The end of any long running series like this is probably always going to leave some fans disappointed. I suspect this one won’t be an exception. I enjoyed it, and found the ending…appropriate, if not inevitable in retrospect.

I’ll say that we do learn about the builders of the protomolecule, and it’s not as bleak a story as I was expecting. We also learn more about the conflict that destroyed them. And we get a little insight into the long term fate of humanity. I won’t say that every question I had was answered, but for most of the ones that weren’t, it made sense to me that they wouldn’t be answered.

There is reportedly going to be one last story in the series, a novella that takes place after this novel. But it’s worth mentioning that the novellas have never been mandatory for enjoying the series. I’ve read some of them, but not all. They fill in missing details, which might include answers to the questions I mentioned. Although I’m generally satisfied with where things stand at this point.

All of which is to say that I enjoyed this final novel a great deal. It provided a powerful ending for the series, a series that I’ve recommended many times. If old fashioned space opera, with a modern view of the future coupled with some exploration of the human condition, sounds interesting to you, it’s definitely worth checking out.

5 thoughts on “Leviathan Falls (Book 9 of The Expanse)

  1. I bought this book and then realized I hadn’t finished #8 (I read a great many books simultaneously, switching back and forth). I can see why the video version hasn’t stuck to the books all that well as that would have been near impossible, but I find that doing both at the same time gets a little confusing.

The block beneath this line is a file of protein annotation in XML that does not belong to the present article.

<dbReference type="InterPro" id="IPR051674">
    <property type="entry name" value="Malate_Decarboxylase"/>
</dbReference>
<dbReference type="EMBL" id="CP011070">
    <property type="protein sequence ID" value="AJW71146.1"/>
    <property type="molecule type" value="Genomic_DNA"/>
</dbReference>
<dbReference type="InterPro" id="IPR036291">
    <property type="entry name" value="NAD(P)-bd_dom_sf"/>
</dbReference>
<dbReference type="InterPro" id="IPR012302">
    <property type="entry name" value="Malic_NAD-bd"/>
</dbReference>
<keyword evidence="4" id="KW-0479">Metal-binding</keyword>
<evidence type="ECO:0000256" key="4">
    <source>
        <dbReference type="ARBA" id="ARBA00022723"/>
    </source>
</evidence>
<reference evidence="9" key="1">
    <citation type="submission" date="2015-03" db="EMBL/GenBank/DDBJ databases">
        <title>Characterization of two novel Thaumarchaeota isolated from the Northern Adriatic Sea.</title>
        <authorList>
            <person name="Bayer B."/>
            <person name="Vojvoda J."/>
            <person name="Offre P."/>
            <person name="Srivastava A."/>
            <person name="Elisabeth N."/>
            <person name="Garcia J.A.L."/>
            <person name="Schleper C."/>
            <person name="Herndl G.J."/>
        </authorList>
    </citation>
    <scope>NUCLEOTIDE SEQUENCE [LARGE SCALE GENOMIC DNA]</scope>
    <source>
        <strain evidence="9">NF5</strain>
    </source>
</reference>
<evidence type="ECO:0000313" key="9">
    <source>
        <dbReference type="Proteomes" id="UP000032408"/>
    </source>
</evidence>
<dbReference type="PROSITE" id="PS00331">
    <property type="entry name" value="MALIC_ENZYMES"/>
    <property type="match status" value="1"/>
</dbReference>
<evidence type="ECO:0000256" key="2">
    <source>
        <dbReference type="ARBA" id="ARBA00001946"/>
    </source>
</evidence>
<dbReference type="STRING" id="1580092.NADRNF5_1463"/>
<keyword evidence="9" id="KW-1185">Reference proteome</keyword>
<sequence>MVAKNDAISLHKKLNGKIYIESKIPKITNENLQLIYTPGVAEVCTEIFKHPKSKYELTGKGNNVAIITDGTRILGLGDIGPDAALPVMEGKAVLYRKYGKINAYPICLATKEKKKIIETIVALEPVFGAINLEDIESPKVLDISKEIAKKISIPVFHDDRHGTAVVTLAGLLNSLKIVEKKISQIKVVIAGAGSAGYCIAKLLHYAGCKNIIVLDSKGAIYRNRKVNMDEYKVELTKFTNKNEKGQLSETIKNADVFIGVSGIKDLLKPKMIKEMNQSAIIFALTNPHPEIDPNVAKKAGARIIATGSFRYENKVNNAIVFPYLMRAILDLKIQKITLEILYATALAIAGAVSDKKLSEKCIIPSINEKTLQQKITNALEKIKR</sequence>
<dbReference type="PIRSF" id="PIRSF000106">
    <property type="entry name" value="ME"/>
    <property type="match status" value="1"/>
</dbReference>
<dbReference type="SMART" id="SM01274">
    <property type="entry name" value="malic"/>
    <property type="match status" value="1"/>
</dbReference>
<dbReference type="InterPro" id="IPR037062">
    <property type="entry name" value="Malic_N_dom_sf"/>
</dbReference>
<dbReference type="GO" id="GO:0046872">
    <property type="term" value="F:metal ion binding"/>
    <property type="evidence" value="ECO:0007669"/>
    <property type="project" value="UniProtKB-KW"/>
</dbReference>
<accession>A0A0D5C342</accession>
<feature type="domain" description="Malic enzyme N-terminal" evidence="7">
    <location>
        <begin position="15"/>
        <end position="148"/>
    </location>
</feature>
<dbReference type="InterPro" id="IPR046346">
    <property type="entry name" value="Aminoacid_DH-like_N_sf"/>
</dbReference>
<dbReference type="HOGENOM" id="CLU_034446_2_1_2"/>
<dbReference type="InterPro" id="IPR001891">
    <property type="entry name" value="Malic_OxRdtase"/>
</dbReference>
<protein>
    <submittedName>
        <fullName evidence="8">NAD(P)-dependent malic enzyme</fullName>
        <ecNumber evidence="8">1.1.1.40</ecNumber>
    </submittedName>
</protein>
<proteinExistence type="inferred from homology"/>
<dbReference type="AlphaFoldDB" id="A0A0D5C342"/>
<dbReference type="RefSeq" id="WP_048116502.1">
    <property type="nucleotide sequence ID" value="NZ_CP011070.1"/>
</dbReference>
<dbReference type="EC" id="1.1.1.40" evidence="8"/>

Liked by 2 people

    1. On reading multiple books simultaneously, I often do the same thing, although in my case it’s usually one fiction book and one non-fiction book at a time, alternating between the two. But it’s also not unusual for one of those to be put on hold while I read another book in the same category, and I don’t always get back to the book that got put on hold.

      I don’t have any trouble keeping the show and books separate. Interestingly enough, because I started the books before the show, I still have my pre-show image of the characters when reading. So Naomi still has her Asian features, Amos is a really big dude with a bald head, Alex is older and has less hair than his show counterpart, and, for reasons I can’t explain, my image of Holden stubbornly remains one of a blond guy, albeit older in these later books.

      Liked by 1 person

Your thoughts?

Fill in your details below or click an icon to log in:

WordPress.com Logo

You are commenting using your WordPress.com account. Log Out /  Change )

Google photo

You are commenting using your Google account. Log Out /  Change )

Twitter picture

You are commenting using your Twitter account. Log Out /  Change )

Facebook photo

You are commenting using your Facebook account. Log Out /  Change )

Connecting to %s

This site uses Akismet to reduce spam. Learn how your comment data is processed.